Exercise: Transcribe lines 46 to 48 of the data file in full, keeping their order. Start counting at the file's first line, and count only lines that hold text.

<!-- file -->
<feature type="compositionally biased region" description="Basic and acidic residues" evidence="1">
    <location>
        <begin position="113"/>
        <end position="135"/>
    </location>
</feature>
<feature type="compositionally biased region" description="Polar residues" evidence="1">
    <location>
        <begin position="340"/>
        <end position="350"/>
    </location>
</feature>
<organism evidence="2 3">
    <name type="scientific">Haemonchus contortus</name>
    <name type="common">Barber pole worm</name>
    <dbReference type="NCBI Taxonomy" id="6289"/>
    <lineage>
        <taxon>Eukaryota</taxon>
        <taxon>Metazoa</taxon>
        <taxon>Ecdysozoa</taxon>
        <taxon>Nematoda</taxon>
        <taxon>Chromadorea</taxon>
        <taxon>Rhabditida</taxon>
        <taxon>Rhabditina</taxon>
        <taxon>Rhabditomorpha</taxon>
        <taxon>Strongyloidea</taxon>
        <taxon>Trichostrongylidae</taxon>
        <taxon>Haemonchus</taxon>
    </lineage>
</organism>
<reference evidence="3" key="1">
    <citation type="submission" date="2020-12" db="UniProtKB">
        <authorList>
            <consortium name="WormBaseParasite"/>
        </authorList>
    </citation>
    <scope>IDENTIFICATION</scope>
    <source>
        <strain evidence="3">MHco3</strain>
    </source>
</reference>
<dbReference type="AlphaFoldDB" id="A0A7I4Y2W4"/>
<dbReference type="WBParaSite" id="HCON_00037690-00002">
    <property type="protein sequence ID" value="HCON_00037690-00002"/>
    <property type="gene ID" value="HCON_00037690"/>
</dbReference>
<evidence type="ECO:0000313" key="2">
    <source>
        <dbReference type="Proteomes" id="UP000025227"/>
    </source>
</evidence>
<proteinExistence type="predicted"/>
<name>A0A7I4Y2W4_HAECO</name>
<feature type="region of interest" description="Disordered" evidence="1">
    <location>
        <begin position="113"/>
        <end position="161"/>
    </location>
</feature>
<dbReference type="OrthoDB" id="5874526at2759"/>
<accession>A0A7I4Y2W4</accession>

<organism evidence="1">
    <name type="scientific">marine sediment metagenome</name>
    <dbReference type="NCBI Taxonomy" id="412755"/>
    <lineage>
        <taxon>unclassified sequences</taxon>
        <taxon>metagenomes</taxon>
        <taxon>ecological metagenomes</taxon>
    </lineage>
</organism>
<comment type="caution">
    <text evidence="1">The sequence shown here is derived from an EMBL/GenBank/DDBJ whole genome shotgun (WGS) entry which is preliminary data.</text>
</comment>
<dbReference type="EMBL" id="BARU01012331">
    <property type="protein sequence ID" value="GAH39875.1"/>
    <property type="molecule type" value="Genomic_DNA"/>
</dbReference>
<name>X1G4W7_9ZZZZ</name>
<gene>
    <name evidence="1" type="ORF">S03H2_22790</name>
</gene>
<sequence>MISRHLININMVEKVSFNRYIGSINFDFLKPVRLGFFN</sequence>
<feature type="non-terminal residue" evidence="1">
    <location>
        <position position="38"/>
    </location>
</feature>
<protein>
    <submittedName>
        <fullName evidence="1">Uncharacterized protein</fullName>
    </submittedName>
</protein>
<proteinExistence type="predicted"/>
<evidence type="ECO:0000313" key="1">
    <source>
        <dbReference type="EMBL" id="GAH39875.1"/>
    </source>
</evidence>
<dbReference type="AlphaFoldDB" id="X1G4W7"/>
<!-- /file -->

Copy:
</dbReference>
<evidence type="ECO:0000313" key="2">
    <source>